A day at the races can be a great way to spend an afternoon with friends. You can enjoy a few drinks and a variety of dining with mates all whilst enjoying the excitement of betting on horse racing. Some racecourses even host concerts after races to allow you to make a real day of it.
One of the biggest questions our members always ask is what is the best way to place bets at racecourses, so we thought we’d put together a brief guide to help you understand the various ways you can bet at a racecourse and the pros and cons of each option.
Placing Bets With On-Course Bookmakers
The most common way that racegoers bet is with the on-course bookmakers, and you’ll normally find these lined-up in front of the stands between you and the racecourse. The odds of each horse will be displayed on their betting boards
You can simply walk up to any of these bookmakers and ask them for a bet on a horse. The easiest way to do this is to tell them the size of the bet you want and the number of the horse you want your bet on. For example, “Can I have £10 on number 3, please”.
The bookie will take your money and give you a receipt saying how much you bet and what odds you took (check these are the same as they were when you asked for the bet). Your receipt should also tell you how much money you will get back if your horse wins and the place payout if you if your horse places if you bet each-way. If you win, you then queue up to get your money.
The temptation if you win is to put your next bet on with the same bookmaker, but it’s normally better to spend a few minutes walking around the various bookmakers to try and get the best price. Judging the market isn’t always easy, as some horses get backed in quickly. But the best prices about most selections are often available in the last few minutes before the race when the bookies are competing for your business and trying to balance their books.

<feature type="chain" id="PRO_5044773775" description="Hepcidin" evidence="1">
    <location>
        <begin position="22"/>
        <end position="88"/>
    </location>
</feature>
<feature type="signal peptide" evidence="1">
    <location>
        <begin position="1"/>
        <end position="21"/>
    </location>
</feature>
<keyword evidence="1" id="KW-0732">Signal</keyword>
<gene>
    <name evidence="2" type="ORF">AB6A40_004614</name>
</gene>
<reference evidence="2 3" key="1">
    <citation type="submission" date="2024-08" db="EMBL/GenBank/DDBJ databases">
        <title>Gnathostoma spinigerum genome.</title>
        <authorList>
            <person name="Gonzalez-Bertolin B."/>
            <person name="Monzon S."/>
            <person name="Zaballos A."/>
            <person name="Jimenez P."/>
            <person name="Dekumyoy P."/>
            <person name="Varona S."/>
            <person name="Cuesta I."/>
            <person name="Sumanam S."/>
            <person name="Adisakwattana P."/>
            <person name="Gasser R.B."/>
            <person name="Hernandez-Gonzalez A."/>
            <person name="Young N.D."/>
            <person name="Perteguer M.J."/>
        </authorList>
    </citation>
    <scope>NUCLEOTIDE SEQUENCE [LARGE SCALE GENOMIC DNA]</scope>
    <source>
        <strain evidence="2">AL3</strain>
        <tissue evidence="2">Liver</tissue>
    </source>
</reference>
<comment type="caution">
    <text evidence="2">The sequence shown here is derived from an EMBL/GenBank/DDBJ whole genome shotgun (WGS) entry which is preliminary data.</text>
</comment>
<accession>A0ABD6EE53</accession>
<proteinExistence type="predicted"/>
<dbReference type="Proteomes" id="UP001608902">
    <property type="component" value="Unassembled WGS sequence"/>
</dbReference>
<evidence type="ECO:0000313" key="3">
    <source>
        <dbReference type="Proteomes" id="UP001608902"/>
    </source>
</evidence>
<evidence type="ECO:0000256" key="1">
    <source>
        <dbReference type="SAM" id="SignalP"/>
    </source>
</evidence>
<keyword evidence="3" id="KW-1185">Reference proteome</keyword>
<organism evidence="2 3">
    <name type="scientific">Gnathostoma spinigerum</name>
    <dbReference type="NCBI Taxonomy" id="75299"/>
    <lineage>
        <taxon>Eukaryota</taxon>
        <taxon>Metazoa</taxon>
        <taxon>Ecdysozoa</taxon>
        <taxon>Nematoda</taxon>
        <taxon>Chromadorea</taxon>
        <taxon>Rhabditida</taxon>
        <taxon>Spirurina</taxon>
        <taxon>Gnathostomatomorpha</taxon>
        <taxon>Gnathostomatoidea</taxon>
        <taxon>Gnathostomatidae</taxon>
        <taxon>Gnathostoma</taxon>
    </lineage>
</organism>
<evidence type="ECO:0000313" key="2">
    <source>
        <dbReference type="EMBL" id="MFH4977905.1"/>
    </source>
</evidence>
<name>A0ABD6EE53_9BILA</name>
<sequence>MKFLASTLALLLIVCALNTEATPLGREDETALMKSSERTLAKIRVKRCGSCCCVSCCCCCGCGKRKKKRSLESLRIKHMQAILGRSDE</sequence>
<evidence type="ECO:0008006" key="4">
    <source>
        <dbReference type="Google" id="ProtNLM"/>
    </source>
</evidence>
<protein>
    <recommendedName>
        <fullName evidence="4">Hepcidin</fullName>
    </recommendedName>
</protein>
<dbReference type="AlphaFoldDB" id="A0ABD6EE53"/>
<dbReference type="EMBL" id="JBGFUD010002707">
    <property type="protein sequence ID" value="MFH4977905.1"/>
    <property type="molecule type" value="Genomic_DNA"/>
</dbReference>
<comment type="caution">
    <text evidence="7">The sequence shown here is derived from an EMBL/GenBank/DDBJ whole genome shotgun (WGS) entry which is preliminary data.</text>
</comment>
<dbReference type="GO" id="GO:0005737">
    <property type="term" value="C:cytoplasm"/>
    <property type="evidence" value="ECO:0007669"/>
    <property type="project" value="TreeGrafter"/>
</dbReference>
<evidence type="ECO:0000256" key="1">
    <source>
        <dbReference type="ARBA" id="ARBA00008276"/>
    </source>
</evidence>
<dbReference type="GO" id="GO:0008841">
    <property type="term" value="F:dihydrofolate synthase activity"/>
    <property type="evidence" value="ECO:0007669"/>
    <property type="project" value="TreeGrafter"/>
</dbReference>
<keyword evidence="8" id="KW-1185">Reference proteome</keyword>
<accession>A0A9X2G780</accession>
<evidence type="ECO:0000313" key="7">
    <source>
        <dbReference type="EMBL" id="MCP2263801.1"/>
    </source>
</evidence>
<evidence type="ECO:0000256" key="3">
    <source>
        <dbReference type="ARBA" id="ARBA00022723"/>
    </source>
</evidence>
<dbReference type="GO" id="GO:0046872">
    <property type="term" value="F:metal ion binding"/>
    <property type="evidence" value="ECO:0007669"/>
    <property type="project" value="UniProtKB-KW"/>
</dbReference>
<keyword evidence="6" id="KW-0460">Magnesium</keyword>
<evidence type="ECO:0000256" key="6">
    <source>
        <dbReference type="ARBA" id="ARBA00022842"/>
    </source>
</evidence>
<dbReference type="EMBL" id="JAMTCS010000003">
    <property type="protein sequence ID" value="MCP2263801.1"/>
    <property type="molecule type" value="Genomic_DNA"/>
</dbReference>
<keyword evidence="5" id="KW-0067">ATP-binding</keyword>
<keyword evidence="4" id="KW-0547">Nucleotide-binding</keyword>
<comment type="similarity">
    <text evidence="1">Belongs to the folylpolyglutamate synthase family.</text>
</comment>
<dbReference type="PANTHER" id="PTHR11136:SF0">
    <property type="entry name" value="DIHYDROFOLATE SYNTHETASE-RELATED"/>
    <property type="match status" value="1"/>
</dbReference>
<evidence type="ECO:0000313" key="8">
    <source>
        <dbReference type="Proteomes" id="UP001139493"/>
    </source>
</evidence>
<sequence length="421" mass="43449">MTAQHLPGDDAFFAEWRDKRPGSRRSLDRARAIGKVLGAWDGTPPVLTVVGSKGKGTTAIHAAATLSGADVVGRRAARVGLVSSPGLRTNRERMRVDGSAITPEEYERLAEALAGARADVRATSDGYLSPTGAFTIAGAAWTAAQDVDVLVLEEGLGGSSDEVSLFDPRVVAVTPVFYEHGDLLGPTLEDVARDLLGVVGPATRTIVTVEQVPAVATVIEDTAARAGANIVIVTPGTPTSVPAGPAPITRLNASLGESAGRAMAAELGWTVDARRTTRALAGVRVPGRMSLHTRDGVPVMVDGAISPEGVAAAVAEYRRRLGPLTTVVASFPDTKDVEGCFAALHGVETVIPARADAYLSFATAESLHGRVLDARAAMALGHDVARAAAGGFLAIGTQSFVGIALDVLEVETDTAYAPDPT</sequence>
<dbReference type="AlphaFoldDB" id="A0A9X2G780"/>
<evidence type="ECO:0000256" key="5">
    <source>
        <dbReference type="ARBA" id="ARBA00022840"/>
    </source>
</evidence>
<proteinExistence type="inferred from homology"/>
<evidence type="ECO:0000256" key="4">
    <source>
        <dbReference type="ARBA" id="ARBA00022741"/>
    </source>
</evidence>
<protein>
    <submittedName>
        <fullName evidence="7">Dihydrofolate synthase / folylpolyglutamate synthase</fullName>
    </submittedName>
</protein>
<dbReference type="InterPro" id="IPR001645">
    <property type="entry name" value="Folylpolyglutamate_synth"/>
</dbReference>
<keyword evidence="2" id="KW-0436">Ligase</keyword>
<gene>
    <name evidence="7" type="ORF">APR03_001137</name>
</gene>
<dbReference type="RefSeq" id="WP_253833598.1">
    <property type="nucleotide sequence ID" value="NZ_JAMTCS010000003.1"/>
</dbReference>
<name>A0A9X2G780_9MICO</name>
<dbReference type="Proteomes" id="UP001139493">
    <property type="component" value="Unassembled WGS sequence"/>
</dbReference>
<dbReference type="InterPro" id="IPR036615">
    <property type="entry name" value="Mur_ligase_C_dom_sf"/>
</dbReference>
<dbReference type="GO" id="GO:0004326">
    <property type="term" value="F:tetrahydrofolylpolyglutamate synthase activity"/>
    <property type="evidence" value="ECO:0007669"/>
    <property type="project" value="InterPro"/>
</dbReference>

One thing you need to look out for when betting with on-course bookmakers is their each-way terms. Naughtily, many bookmakers offer less favourable each-way terms than they should, but they do have to display these terms on a little notice somewhere on their betting boards. The reason many of them do this is so they can offer bigger win prices, allowing them to compete with the betting exchanges that many punters can access easily on their mobile phones.
Placing Bets at the On-Course Betting Shop
Some racecourses have an on-course betting shop, which is often Betfred or another big-name bookmaker. You can simply walk into these shops and place bets just as you would at any high-street bookmaker such as Ladbrokes, Coral, or William Hill.
If you’ve never been in a high-street bookmaker’s shop before, pick-up a betting slip when you go into the on-course bookmakers. You then write the name of the horse you want to back on the slip followed by the time of the race, name of the racecourse, and the amount you want to bet.
You then take your betting slip to the counter, where you can ask for the price that is currently available on the horse or you can leave it and take the starting price (which is whatever odds the horse is returned at by the racing industry).
Placing Bets at the Tote